A little journey into the memory of railways
Some are regulated, some to
Sometimes the quarter passes,
Sometimes there are five differentiation,
What does it show, oh, what time?
Whether the time is set, or just to set the time of his own wishes at the moment installed… Eskişehir Station Haydar Pasha was cut, 1938 dated N only once for a mecenni travel varakası ist kendi Yevmi Memoirs of Workers' family information s 1933 Republican 10. for the year of 1966. bilet Repairs, notices, certifications, documents, correspondence, tickets and photographs of the documents which contain privileges to be given to the British during the year ları
TCDD İzmir Museum and Art Gallery, which is located in a historic two-storey building built by British merchants in the 1800, invites you to a journey on a busy journey with the iron horses passing through the villages to the savannah at 20-30 kilometers. This museum does not have high-speed trains, high-speed technology, no internet access, nor digital watches in modern gar buildings.
Museum Director Mazlum Beyhan said, “Most of the retired railways come here. Each object stands at the beginning of the photograph, plunging into memories. Sometimes they share their memories with excitement, they describe the year, model, power of the fumes in the photos. They have another meaning for this museum, yüklü he says.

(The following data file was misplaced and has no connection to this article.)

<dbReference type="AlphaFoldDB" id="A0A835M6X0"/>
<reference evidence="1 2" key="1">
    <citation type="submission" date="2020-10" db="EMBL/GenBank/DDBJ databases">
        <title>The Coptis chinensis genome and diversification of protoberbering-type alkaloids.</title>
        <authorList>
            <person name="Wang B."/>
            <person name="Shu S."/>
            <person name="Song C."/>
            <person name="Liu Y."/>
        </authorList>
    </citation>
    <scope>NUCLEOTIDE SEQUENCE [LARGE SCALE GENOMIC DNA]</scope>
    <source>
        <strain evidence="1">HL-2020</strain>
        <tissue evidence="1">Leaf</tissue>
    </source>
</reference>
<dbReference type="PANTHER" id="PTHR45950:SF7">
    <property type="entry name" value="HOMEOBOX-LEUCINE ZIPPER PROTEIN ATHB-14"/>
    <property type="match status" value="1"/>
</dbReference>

TCDD Museum building was built as a commercial commodity warehouse of British merchants in 1800s. The building, which is within walking distance to the harbor, was later used as the administration of British companies. In the 1990 restored, he converted to Turkey's Railway Museum, which displays objects from many regions.
Mazlum Beyhan, ç The anchor figures in the iron embroidery at the entrance of the building are the best proof that the company is a maritime firm. After the nationalization of the railways, the building, which is the administration of İzmir - Aydın Ottoman Railway Company, served as a lodging for a long time. Demir Beyhan points out that the island where the building is located is an important area for both TCDD and the historical memory of the city.
In front of the palace in front of the elegant historic building on the main street, passing through a small garden. A motorized drezin in the garden and one of the first fire trucks in İzmir salute you. The two-story building has three rooms at the entrance. In fact, the museum, which is a very narrow space, creates the impression that the memory of a city where the foundations of the first railway line of the Ottoman State were piled up or stacked on top of each other. The tightness of the space makes it difficult for you to notice objects.
The small hall at the entrance is equipped with the materials you will encounter when you enter a station. Weighing, leather-covered wooden waiting chair, 19 with timeline and time stop showing train departure times. Ler The miniature steam locomotive in the middle is made of a cast iron stove, on the other side are oil pots, chef train boxes and lanterns.
The room on the right is a small room, which is used by the museum director Mazlum Bey, which features a gallery in the gallery. There are paintings, photographs, original printed books and encyclopedias belonging to the railways compiled by Mazlum Beyhan.